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<$100 "hobby" digitally controlled soldering station, Hakko FX-888D, is it any good?

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    <$100 "hobby" digitally controlled soldering station, Hakko FX-888D, is it any good?

    Click image for larger version  Name:	fx888d-23by_1.jpg Views:	1 Size:	1.17 MB ID:	77063

    I bought one of these [new] locally for <US$90 about a year and a half ago. I do a lot of soldering these days for my customers. It's mostly extremely small stuff and mostly using my customer's very high-end stuff (including microscopes). I've been doing plenty for about five decades. I don't do much around the home office, but enough that I decided to upgrade and buy something that would do the micro-SMD and also the large RF connectors I handle. Oh and of course e-bike stuff =]

    I've gotten time enough on it to feel comfortable recommending it: https://www.hakkousa.com/products/so...g-station.html

    It's a 70W unit and comes in a fisher-price blue and yellow color scheme. I understand they make a more subdued adult-themed color but it's not available anywhere I could find - overseas may be different. It has a digital readout and control. There are 29 different tips available for it and they are a very reasonable at $5 for most, $6 was the most expensive one I got for the micro work (it has a tiny little 0.125mm tip). On the large side I got a 3.2mm chisel and they offer a 5.2mm. I ended up with about five or six tips but for most folks two or three would likely be enough.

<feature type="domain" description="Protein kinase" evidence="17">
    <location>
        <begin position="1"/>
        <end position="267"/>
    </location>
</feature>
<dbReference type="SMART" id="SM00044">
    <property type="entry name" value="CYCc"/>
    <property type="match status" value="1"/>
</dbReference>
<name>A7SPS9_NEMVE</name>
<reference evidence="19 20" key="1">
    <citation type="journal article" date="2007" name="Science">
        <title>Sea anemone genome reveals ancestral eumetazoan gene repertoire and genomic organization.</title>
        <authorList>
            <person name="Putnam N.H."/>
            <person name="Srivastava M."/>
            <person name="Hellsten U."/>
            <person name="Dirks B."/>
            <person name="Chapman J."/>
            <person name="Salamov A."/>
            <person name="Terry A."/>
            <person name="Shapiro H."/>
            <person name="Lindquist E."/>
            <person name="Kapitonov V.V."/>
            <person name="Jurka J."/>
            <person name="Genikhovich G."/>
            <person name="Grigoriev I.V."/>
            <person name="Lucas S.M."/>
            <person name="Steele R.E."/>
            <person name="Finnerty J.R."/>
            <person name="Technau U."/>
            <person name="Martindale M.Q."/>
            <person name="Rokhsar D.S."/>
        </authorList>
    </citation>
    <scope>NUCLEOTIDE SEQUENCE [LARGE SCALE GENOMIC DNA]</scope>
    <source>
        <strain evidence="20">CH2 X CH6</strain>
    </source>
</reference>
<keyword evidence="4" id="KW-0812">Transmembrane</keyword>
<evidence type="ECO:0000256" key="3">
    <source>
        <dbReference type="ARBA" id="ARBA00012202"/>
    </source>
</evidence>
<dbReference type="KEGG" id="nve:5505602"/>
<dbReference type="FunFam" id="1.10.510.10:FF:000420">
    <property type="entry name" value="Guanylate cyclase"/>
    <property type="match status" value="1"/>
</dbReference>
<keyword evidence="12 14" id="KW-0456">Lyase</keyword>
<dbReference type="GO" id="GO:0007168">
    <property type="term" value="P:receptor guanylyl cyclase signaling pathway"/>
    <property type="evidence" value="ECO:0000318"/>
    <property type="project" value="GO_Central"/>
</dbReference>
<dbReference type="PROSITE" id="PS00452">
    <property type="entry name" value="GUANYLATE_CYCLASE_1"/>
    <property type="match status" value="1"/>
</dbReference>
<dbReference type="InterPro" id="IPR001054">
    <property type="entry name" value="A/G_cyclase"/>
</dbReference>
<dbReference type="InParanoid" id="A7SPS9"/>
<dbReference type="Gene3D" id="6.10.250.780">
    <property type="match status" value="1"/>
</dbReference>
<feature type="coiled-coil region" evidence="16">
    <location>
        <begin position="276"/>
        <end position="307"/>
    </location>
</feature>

The stand has both a little sponge and a wire ball (think steel pot scrubber) for tip cleaning. Use the sponge unless it's stubbornly gummed up (or you forgot to wet the sponge =] ).

    Setting the controls was not very easy - very convoluted "menu" but once setup it's very easy to use and after the initial setup and some minor tweaking, I haven't had cause to fiddle. I'd say this is the greatest foible.

    It has five user-programmable presets. I set mine to:

    P1 - 150°C - "sleep"
    P2 - 250°C - tip tinning, standby